• Yes I have come to the conclusion I am either going to have to scale back my expectations, or start working with a new DAC and ADC.

        I guess what I am really asking you is after you read back the DACs value using the ADC, how do you “Tune” the DACs output and shave off the error. I.E, the DAC is set to one, but its outputting 1.0017 instead of 1.000. Im not seeing any kind of hardware in your schematic to do this.

  4. Yes I have realized I will have to upgrade my DAC and ADC selections or Im going to have to lower my standards. I guess what I am asking is how do you “Tune” your results. For example your using a 12bit DAC with a 4.096 vRef. When you set the DAC to 1 it outputs 1 millivolt, but due to INL/DNL it may output 1.15mv. Sure you can read that error with a higher resolution ADC, but how do you actually trim the .15mv. I looked over your schematics and didn’t see any hardware to do this.

    Besides the price what do you think about this DAC


    Is there some reason you used dithering instead of a 20 bit DAC?

    • Thats a question of resolution, this is why I modulated the output of the DAC to expand its effective resolution and use a low-pass filter to compensate, it works pretty well too.


      • Sorry about the double post Garry, I got a little confused. Anyways thank you very much I now understand how to go about trimming the DAC output, I decided to go with the ltc2602 also, along with a 20 bit ADC.

          • Sorry just one last question, do you know of any websites that may have a step by step tutorial on dithering a DAC, most of what I can find is at EETimes and sites like that. Those articles are fine but there not as detailed as someone totally new to most analog design would need 🙂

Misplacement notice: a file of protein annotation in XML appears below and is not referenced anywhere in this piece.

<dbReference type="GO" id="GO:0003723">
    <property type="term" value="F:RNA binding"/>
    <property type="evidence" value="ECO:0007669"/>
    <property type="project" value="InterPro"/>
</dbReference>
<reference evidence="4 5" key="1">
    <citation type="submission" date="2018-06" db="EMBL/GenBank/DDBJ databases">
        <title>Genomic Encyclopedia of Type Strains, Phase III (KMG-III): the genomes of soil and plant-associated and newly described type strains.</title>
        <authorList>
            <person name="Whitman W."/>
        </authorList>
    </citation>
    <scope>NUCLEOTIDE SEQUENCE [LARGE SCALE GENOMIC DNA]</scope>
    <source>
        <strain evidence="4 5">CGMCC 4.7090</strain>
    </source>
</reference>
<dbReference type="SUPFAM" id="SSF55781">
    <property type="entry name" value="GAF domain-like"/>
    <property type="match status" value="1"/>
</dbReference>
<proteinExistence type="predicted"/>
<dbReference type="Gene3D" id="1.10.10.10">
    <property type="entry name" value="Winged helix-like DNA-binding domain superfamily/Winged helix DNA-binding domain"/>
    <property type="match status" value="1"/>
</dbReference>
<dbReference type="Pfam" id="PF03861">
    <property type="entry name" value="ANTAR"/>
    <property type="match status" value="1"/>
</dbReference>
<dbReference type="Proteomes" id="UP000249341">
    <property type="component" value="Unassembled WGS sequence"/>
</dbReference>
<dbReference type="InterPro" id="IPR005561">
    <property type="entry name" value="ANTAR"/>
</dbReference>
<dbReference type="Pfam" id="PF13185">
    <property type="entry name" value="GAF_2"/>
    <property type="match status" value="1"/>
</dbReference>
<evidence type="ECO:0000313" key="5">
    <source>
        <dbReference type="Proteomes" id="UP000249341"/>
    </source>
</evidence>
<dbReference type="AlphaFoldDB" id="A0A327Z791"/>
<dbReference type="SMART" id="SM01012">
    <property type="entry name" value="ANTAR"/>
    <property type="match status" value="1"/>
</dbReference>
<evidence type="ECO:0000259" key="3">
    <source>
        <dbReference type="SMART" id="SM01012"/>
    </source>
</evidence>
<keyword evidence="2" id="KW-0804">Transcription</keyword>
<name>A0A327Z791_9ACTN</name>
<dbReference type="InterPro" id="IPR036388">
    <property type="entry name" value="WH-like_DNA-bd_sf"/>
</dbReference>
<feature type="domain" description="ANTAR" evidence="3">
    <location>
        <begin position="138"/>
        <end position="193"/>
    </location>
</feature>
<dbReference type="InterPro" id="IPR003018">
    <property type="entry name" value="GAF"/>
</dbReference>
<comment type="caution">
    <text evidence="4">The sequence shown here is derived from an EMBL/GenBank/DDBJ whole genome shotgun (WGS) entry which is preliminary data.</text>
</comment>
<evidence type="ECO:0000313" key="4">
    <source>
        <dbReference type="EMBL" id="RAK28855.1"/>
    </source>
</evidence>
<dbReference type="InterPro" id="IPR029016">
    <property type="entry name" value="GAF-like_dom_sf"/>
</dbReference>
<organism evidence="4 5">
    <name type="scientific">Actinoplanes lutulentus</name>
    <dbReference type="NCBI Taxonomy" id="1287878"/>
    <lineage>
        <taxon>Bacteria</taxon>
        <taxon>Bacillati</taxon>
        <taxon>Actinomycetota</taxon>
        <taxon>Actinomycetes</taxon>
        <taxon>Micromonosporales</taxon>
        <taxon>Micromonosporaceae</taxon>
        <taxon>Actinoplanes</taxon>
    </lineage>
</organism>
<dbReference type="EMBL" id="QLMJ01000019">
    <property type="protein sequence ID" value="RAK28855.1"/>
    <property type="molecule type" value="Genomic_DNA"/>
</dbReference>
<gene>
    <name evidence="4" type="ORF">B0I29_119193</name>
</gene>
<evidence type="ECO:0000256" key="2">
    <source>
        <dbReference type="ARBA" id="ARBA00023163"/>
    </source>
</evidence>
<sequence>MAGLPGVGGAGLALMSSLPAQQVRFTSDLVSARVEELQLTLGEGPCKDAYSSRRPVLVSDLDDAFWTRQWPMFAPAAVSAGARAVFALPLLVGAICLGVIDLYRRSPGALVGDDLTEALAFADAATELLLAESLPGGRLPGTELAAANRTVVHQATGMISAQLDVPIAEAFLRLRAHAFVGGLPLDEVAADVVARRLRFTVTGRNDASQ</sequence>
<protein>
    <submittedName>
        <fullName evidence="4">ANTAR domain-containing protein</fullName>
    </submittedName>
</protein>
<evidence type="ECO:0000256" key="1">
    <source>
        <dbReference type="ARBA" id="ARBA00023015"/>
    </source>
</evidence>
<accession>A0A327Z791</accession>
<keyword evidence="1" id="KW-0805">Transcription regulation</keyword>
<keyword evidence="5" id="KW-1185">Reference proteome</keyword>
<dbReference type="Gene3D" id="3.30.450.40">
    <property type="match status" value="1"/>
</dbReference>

• Hi Robert,

            I don’t know of any specific sites, but the principle is really simple, suppose you have a simple 4-bit DAC giving you 1v per step, i.e. 0-15v in 1v steps. Now suppose you want to get 3.5v out, you cant right? Not so, what you do is drive the DAC output into a low-pass filter, a simple RC will do for most cases, then in software set the code to 3 which will give you three volts right? Then set it to 4 which will give you 4v, now switch between these two at an even rate so its half the time on 3 and the other half on 4 and you will get an *average* of 3.5v after the low pass filter – easy. Now suppose you want 3.75v, thats easy too, set to 3v for 25% of the time, and 4v for 75% of the time. Thats about it for simple modulation. Things get a lot more complicated if you want to expand beyond three or four bits….


  5. Hi..i’m using AD5791 (DAC) and LTC2440 (ADC) for making dc voltage source..i’m not getting how to make a constant loop to get precise dac output..please help me..

    • Basically, you need to set your DAC voltage and then read it back with your ADC, and based on what you read trim out DAC output accordingly. This technique requires that your ADC can give you precise readings, you ADC needs to be at least as precise and accurate as your desired output accuracy.


        • Rashu,

          Simply calculate the code for the desired voltage, set the code on the DAC, read back the output voltage via the DAC and trim up/down as required. You may need to do a number of read-backs until you reach your goal. Think about what you would do with a meter and a trimpot and simply implement that in software.

          Hope that helps